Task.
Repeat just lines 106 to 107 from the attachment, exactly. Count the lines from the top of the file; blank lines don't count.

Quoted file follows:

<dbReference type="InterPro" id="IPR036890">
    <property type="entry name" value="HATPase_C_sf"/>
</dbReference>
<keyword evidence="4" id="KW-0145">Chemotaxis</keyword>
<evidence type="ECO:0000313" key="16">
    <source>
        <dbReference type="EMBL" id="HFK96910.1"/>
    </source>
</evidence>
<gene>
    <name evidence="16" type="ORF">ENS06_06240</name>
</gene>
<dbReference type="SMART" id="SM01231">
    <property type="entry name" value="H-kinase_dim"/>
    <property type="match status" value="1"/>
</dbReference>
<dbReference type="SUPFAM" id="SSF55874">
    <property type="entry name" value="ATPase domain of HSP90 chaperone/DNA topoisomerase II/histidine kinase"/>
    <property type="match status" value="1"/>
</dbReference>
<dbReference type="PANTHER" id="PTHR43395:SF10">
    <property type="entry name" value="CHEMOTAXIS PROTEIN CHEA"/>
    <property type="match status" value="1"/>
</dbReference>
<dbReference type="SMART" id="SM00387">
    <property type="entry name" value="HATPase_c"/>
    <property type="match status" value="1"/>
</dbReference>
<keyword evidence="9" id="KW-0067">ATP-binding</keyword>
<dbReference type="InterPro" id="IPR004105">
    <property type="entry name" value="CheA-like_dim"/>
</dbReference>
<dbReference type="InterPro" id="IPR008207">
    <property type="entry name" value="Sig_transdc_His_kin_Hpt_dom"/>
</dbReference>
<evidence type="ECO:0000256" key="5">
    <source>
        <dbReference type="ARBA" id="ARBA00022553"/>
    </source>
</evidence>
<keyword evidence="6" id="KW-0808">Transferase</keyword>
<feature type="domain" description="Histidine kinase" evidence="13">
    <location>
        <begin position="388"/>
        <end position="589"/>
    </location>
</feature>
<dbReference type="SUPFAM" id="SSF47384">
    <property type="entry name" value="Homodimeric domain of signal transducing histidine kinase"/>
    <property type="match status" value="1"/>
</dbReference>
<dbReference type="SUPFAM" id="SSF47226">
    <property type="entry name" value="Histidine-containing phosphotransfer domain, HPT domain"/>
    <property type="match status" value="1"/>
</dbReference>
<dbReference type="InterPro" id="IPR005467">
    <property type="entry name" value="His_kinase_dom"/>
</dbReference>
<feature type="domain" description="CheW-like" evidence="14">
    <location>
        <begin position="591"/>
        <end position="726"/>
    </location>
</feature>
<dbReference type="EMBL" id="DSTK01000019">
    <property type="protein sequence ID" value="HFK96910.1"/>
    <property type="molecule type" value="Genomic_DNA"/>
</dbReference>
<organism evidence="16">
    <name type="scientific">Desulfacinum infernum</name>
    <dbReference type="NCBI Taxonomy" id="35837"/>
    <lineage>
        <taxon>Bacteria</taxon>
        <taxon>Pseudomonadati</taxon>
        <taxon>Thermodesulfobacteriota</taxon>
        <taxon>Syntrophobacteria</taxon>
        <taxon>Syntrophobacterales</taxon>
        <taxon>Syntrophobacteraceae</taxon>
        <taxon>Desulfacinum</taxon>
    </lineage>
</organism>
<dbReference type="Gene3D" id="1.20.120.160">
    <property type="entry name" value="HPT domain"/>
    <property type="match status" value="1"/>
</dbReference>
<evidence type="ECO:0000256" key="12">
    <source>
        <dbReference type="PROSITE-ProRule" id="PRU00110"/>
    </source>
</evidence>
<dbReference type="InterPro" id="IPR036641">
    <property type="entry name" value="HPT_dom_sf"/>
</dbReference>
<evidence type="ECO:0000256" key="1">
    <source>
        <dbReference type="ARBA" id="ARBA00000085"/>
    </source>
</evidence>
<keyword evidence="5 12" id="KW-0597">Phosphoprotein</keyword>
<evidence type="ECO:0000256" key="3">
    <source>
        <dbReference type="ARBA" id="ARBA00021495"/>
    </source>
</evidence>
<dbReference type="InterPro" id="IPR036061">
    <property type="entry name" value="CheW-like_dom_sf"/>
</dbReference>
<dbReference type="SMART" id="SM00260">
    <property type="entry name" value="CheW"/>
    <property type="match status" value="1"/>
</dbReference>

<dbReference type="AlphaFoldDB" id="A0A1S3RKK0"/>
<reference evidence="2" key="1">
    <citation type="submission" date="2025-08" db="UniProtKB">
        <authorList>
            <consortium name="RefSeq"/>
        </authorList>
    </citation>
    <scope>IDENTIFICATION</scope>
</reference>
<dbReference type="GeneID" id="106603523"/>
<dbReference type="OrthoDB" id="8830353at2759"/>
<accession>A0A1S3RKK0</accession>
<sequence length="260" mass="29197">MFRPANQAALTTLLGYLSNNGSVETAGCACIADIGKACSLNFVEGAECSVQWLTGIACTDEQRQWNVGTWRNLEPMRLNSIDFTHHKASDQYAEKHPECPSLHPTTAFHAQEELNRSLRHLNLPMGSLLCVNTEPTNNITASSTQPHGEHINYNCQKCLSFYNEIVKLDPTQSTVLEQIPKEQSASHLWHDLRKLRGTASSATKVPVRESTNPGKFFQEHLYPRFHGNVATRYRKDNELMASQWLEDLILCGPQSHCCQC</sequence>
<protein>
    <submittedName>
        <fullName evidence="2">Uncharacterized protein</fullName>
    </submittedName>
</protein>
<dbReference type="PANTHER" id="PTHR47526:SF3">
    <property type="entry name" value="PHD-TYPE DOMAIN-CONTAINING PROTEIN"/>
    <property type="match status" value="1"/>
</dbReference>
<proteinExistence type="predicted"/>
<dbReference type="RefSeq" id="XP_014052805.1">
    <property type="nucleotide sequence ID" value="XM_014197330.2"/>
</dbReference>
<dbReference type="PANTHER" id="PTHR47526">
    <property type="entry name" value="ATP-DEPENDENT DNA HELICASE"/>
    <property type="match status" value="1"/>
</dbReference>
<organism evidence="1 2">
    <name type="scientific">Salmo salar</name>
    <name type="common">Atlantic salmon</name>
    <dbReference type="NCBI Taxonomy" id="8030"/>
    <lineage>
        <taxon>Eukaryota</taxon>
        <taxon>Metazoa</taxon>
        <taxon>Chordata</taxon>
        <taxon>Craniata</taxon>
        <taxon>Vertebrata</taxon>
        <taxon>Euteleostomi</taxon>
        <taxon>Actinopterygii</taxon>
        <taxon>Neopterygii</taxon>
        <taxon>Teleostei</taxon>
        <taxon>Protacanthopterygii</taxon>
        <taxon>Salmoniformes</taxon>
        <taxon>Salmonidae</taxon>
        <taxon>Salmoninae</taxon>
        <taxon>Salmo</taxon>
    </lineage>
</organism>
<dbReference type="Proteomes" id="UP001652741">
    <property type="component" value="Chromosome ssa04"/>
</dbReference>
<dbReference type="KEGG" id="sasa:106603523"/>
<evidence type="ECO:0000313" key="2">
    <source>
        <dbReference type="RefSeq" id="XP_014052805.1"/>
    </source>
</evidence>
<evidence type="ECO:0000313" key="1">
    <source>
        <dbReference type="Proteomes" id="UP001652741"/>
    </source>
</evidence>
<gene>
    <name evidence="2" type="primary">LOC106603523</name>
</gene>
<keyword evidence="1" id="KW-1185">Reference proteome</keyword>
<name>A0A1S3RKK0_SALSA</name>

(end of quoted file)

    <property type="entry name" value="CheW-like_dom_sf"/>
</dbReference>